# Introduction

1. Since the size of the Earth's shadow on the Moon during a lunar eclipse is approximately the same size as the Earth itself, the rays of the Sun must be essentially parallel when they hit the Earth.
2. This means that the angle intercepted by the Sun's rays by the Earth must be very small.
3. This in turn means that the distance from the Earth to the Sun must be very large compared to the distance from the Earth to the Moon.
4. Since the Sun appears larger than the Moon, it must be very much larger than either the Earth or the Moon.
His common sense told him that it is much more likely for a small object to rotate around a larger object than vice versa. Aristarchus was condemned by those who felt they should be at the center of the universe, and eighteen centuries passed before Nicholas Copernicus felt compelled to reexamine his theory.
1. A planet orbits the Sun in an ellipse; the Sun is at one of the foci.
2. Equal area sectors of the ellipse are swept out by the orbit of a planet in equal times.
3. The period of a planet's orbit is mathematically related to its distance from the Sun.
It is important to note that Kepler came to these conclusions in spite of the fact that his own and the prevailing religious beliefs of the time were in contradiction.
F = G myou mEarth / r2
We will study Newton's theory, which only ceases to be an accurate description of astronomical phenomena in the face of the developments and demands of technology in the last century. As Albert Einstein discovered in 1915, Newton's theory is a special case of the more comprehensive General Theory of Relativity.

Einstein's theory was developed without the benefit of observational data. He used the mathematical language of geometry and elegantly simple thought experiments about accelerating coordinate systems, and concluded that the presence of mass curves space and freely falling objects follow geodesics (the equivalent of straight lines) in the curved space:

Einstein's theory was subsequently verified by observations, and is the basis of all of the more speculative modern theories involving gravity. Its accuracy is required to explain the details of planetary orbits, to plan space missions and for the implementation of the Global Positioning Satellite system.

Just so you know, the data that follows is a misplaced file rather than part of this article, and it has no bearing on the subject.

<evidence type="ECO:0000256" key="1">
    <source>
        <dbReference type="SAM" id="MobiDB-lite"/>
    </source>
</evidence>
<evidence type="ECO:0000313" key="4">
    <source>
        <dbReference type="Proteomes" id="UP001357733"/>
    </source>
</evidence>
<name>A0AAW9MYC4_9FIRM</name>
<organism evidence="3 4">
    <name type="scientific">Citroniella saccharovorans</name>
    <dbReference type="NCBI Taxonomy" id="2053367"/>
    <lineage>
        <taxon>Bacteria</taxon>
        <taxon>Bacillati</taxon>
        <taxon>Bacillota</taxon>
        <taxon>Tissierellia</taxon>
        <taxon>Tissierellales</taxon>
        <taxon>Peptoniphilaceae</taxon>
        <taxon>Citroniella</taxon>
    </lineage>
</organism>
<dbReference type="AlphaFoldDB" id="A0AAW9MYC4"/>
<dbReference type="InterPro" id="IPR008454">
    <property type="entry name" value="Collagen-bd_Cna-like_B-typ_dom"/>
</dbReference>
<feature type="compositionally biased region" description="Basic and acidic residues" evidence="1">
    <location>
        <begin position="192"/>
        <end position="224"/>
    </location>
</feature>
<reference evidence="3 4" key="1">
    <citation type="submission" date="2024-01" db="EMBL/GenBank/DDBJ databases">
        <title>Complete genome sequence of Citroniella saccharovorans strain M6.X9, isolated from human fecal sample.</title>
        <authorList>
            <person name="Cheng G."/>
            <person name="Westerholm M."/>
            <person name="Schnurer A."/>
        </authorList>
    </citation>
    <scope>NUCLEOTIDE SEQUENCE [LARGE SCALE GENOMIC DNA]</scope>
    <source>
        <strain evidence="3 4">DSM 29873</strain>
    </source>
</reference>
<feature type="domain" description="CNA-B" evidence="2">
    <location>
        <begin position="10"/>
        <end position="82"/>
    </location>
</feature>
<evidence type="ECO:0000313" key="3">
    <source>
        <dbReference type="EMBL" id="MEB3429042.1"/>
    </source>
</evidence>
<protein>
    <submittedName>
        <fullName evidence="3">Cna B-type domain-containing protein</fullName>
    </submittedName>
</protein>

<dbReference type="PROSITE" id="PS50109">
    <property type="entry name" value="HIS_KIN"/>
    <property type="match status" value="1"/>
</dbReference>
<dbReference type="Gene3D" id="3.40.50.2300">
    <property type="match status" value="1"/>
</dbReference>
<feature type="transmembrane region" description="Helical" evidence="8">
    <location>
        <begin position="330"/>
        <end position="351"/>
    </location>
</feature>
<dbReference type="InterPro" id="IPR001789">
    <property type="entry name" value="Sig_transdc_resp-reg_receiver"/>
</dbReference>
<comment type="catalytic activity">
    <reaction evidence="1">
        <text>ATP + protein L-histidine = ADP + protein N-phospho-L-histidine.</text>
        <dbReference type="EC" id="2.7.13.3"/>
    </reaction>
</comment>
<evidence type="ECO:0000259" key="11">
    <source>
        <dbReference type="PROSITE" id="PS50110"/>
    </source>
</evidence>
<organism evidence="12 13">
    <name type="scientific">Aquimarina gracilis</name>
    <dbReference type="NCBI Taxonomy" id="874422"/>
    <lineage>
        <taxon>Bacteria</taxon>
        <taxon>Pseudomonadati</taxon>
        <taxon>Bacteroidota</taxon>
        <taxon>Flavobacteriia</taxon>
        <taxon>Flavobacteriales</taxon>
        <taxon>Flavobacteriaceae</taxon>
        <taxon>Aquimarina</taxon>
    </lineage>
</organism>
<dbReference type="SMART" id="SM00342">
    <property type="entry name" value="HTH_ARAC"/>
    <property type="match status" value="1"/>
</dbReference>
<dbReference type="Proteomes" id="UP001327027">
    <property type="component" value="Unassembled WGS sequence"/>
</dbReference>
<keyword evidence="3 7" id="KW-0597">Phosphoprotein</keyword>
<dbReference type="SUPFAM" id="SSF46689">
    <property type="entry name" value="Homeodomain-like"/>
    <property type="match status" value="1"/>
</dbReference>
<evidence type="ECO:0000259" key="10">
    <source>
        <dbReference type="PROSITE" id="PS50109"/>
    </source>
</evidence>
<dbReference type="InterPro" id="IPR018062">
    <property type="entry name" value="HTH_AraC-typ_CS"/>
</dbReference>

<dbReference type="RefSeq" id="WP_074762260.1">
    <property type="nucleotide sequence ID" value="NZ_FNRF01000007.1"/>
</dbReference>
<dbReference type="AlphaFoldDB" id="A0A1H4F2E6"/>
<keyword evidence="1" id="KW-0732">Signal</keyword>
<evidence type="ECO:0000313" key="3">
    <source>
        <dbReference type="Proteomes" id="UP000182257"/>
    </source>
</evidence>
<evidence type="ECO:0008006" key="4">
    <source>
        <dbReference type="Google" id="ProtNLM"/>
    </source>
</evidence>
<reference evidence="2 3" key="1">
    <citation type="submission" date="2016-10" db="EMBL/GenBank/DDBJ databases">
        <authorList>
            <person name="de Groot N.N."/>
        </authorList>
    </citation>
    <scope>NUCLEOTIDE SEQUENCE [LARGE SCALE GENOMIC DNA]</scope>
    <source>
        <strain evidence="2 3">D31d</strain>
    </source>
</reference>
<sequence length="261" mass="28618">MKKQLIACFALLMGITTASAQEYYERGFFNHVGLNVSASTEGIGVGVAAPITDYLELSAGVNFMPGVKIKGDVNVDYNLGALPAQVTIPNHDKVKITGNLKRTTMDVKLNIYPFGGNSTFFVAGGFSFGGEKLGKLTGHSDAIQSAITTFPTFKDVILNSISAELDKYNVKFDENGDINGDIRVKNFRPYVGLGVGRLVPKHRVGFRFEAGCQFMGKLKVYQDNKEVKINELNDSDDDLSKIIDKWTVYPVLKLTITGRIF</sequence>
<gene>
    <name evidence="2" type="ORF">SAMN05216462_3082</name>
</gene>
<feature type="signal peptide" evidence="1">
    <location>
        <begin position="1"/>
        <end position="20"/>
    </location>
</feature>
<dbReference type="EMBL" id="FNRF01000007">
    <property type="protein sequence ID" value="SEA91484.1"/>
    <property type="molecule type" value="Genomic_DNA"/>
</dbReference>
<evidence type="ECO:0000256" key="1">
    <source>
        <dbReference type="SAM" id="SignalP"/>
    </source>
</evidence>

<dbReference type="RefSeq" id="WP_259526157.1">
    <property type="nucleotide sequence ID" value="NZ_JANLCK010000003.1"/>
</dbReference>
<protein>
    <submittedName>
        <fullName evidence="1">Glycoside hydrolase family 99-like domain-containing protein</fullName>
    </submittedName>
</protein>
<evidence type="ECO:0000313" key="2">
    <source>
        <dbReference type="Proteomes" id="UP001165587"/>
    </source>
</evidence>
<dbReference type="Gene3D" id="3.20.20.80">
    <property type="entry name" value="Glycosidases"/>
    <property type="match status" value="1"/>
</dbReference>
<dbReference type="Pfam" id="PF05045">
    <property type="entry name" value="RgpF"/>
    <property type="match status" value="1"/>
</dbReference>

This short history of our understanding of the structure of our solar system and the reasons it behaves the way it does provides us with a model for describing the science of physics.

### Physics as a Science

In a somewhat recursive definition, we can say that physics is the study of physical phenomena. As such, its influence is far reaching; in many ways, it provides the fundamental basis for both chemistry and biology. The primary emphasis of this text is the application of physics to problems in those fields. We will see how physics explains the chemical structure of atoms and describes some of the characteristics of chemical reactions. We will also use physics to understand the mechanisms of the human body.

But the bulk of our example was intended to illustrate physics as a science. All science is based on observation: empirical data provides both the motivation for constructing theories and the evidence supporting them. A scientific theory has a domain of application: the theories used to describe subatomic processes are irrelevant when applied to planets. But within its domain of applicability, a scientific theory must not contradict relevant and consistent observational data.

Physics is unique in its use of mathematics as its fundamental language. Different scientists at different times and locations may perform the same experiment with seemingly different results, but if there is a consistent mathematical transformation from one set of results to the other, we find the data in agreement. Similarly, two theories which look very different may in fact be equivalent when a transformation is found which relates their mathematical formulations. Physical theories must be representable using mathematics; it is the basis of their legitimacy.

All science builds upon the work of previous scientists. A scientific theory is not merely a good idea; it is a good idea formulated by a person who is familiar with all of the work done by the scientists before them who thought about the same things. Scientific theories are rarely struck down, due to both the extensive training and immaculate honesty of the scientist. It is much more usual for a theory to be subsumed as a special case of a more general theory, or for a theory to be expanded to a larger domain of applicability.

And as demonstrated time and again in the history of science, a scientist does not allow emotional or political considerations to influence either the data or the theories which explain it. Science in general and physics in particular are concerned with the objective truth: just as an observation must not depend on the identity of the observer, a theory must not depend on beliefs, but upon careful mathematics and rigorous logic.